Veggies beware!­­


02-10-2016 - Unfortunately, we can’t avoid it; the days are getting shorter and you fancy delicious, nutritious, hot dishes. Meat is often associated with nutritious. But what if you eat little or no meat? It is especially important to make sure you do not get a deficiency of iron, vitamin B1 and vitamin B12. These are vitamins and minerals that are found mainly in meat and dairy products, but you can also get these in other ways.

First some theory. Later we’ll talk treats.

Our body needs iron to transport oxygen. It is present mainly in animal products. The body better absorbs iron in animal products than iron from plant products. Vegetarians should therefore eat more iron-rich foods than non-vegetarians. Green vegetables are rich in iron, eg broccoli and spinach. Iron is also found in cereals such as bread. In combination with vitamin C, iron is better absorbed. To give you an idea of u200bu200bhow much iron some products contain below a brief overview:



Amount of iron (mg):

Spinach (200 gram)


Beefsteak (100 gram)


Lentils (100 gram cooked)


Chickpeas (100 gram cooked)


Apple syrup (on 1 slice)


Cod (120 gram)



Vitamin B1 is also called Thiamine. Daily dose for adults is 1.1 mg of vitamin B1. The main sources of this vitamin are pork and grain. 100 grams of lean pork contains about half of the quantity that we need daily.



Quantity (mg)

Pork fillet (1 stuk)


Brown rice (200 gram)


Potatoes (200 gram)


Lentils (100 gram, boiled))


Wholemeal bread (1 slice)



Vitamin B12 helps you to build up a good resistance. Furthermore, it plays a role in the formation of red blood cells and ensures the proper functioning of the nervous system. The recommended daily dose is 2.8 micrograms per day. B12 is found only in animal products such as meat and dairy. If you buy meat substitutes in the supermarket, make sure that vitamin B12 has been added.


Quantity (mcg)


Salmon (120 gram)



Cod (120 gram)



Hamburger (90 gram)



Half-fat cottage cheese (1 one dish)



Boiled egg




Okay enough theory. Time for a treat: The vegetarian burger

Legumes are excellent meat substitutes; they provide protein, iron and vitamin. B1. They are the main ingredients of this veggie burger, which will even make the biggest meat lover happy. By the way you will need a food processor for this recipe.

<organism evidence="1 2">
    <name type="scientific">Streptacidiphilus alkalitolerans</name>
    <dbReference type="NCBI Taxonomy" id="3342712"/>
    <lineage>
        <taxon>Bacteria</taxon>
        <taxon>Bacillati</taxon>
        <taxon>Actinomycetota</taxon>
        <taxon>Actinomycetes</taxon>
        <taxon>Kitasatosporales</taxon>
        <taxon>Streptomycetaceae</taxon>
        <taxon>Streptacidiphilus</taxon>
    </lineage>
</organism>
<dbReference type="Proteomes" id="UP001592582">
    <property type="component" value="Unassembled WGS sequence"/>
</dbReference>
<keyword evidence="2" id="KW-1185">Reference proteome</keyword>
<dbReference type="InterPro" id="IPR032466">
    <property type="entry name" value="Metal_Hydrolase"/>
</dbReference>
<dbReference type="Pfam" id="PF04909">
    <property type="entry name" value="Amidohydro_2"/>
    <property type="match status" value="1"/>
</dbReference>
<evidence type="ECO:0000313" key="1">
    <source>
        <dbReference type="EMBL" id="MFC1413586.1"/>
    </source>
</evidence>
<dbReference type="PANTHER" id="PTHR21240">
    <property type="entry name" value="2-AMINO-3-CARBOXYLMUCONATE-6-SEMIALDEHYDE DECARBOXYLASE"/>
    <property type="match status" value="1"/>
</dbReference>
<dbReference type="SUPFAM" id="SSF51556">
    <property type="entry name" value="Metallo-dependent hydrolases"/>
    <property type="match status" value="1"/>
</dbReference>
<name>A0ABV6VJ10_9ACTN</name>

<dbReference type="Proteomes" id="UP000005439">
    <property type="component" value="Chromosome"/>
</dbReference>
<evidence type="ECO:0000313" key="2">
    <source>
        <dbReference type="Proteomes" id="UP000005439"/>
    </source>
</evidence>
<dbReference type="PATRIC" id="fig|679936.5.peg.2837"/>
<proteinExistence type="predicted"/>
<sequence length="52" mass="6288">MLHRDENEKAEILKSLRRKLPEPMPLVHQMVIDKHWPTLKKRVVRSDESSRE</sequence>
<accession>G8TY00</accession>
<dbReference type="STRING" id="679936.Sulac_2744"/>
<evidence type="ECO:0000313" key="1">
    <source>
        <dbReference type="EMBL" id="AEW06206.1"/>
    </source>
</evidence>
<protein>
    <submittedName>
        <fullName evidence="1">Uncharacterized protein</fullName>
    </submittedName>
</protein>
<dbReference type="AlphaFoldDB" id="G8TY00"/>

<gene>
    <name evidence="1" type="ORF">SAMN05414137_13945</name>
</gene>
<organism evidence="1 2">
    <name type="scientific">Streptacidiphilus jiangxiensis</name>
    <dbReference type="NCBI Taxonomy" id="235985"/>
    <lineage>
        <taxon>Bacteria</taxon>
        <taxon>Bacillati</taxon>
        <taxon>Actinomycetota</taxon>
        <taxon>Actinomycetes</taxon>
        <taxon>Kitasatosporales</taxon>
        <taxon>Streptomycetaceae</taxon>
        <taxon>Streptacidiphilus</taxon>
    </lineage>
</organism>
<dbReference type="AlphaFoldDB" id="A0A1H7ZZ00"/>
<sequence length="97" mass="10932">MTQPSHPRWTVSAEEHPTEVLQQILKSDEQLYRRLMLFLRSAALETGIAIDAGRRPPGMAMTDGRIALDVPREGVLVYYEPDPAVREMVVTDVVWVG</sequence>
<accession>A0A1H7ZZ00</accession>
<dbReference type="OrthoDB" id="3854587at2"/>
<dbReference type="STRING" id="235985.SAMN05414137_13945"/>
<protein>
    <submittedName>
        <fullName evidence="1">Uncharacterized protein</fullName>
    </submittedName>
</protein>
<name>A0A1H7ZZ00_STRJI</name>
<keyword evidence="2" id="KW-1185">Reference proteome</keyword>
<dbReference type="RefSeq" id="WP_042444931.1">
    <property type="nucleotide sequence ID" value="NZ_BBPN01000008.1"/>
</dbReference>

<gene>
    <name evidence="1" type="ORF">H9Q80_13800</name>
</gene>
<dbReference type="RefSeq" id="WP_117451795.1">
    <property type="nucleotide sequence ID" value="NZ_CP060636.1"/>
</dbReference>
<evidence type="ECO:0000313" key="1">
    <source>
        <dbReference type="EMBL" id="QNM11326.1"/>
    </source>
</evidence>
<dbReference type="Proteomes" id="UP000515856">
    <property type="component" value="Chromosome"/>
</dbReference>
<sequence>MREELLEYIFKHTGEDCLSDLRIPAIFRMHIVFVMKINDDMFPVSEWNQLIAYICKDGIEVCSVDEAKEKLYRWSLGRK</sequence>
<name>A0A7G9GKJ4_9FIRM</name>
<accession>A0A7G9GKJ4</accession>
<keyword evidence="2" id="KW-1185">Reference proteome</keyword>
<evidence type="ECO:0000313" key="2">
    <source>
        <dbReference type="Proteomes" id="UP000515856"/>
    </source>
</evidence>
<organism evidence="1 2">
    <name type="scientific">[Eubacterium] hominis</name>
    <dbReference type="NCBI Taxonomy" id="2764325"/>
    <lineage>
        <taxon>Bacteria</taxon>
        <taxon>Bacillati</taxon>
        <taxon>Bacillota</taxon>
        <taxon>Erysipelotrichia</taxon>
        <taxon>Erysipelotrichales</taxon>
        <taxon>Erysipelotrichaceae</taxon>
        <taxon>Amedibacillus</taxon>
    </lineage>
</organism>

Four people:

• 2 tablespoons olive oil

• 1/2 onion sliced

• 1 clove of garlic

• 1/2 a teaspoon cumin seeds

• ¼ teaspoon cayenne pepper

• 200 grams of lentils (drained canned or freshly soaked)

• 200 grams chickpeas (drained canned or freshly soaked)

• 1/2 a tablespoon tahinpaste (this is sesame seed paste)

• 1 tablespoon chopped herbs (parsley, basil, chives)

• 1/2 egg

• 50 grams fresh breadcrumbs

• 50 grams grated gruyere or any other grated cheese

• 50 grams feta cheese, crumbled

• Flour

• Salt and pepper


Heat 1 tablespoon of olive oil in a frying pan and fry the chopped onion gently over at medium heat. Add the garlic, cumin and cayenne pepper and braise all half a minute. Remove the pan from the heat.

Mash the lentils and chickpeas in a food processor, then add the onion mixture, tahin and spices and continue mixing until there is a smooth mixture. Then add half the egg, breadcrumbs and cheese. This does not have to be mixed for too long. If the mixture is too wet add more breadcrumbs, if it is to dry add a little more egg or tahinpaste. Add pepper and a little pinch of salt.

Form the burgers of the mixture and sprinkle the top and bottom with flour. Heat the remaining oil in the pan and fry the Vega burger on both sides until brown.

You can eat these delicious burgers on a sandwich with lettuce, tomato and avocado. A sauce such as homemade yogurt lime sauce, yogurt garlic sauce or chilli sauce will even make it tastier. Bon appetit!

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